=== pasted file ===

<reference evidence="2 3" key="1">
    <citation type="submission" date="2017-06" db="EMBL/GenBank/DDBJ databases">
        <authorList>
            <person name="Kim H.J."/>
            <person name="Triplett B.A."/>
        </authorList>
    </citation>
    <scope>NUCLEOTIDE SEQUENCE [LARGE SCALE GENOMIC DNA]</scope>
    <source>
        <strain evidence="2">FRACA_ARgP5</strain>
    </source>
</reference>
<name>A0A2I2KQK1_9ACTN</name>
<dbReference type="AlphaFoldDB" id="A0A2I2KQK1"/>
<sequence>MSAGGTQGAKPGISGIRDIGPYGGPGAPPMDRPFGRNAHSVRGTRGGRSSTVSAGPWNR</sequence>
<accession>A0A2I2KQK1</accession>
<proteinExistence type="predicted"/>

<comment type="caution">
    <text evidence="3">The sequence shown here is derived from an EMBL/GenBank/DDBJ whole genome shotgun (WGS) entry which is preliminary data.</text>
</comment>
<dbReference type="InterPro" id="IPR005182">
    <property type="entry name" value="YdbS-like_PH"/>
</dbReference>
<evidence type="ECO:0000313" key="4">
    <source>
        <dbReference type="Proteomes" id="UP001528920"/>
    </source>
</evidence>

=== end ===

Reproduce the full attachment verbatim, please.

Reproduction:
<reference evidence="2 3" key="1">
    <citation type="submission" date="2017-06" db="EMBL/GenBank/DDBJ databases">
        <authorList>
            <person name="Kim H.J."/>
            <person name="Triplett B.A."/>
        </authorList>
    </citation>
    <scope>NUCLEOTIDE SEQUENCE [LARGE SCALE GENOMIC DNA]</scope>
    <source>
        <strain evidence="2">FRACA_ARgP5</strain>
    </source>
</reference>
<name>A0A2I2KQK1_9ACTN</name>
<dbReference type="AlphaFoldDB" id="A0A2I2KQK1"/>
<sequence>MSAGGTQGAKPGISGIRDIGPYGGPGAPPMDRPFGRNAHSVRGTRGGRSSTVSAGPWNR</sequence>
<accession>A0A2I2KQK1</accession>
<proteinExistence type="predicted"/>

<comment type="caution">
    <text evidence="3">The sequence shown here is derived from an EMBL/GenBank/DDBJ whole genome shotgun (WGS) entry which is preliminary data.</text>
</comment>
<dbReference type="InterPro" id="IPR005182">
    <property type="entry name" value="YdbS-like_PH"/>
</dbReference>
<evidence type="ECO:0000313" key="4">
    <source>
        <dbReference type="Proteomes" id="UP001528920"/>
    </source>
</evidence>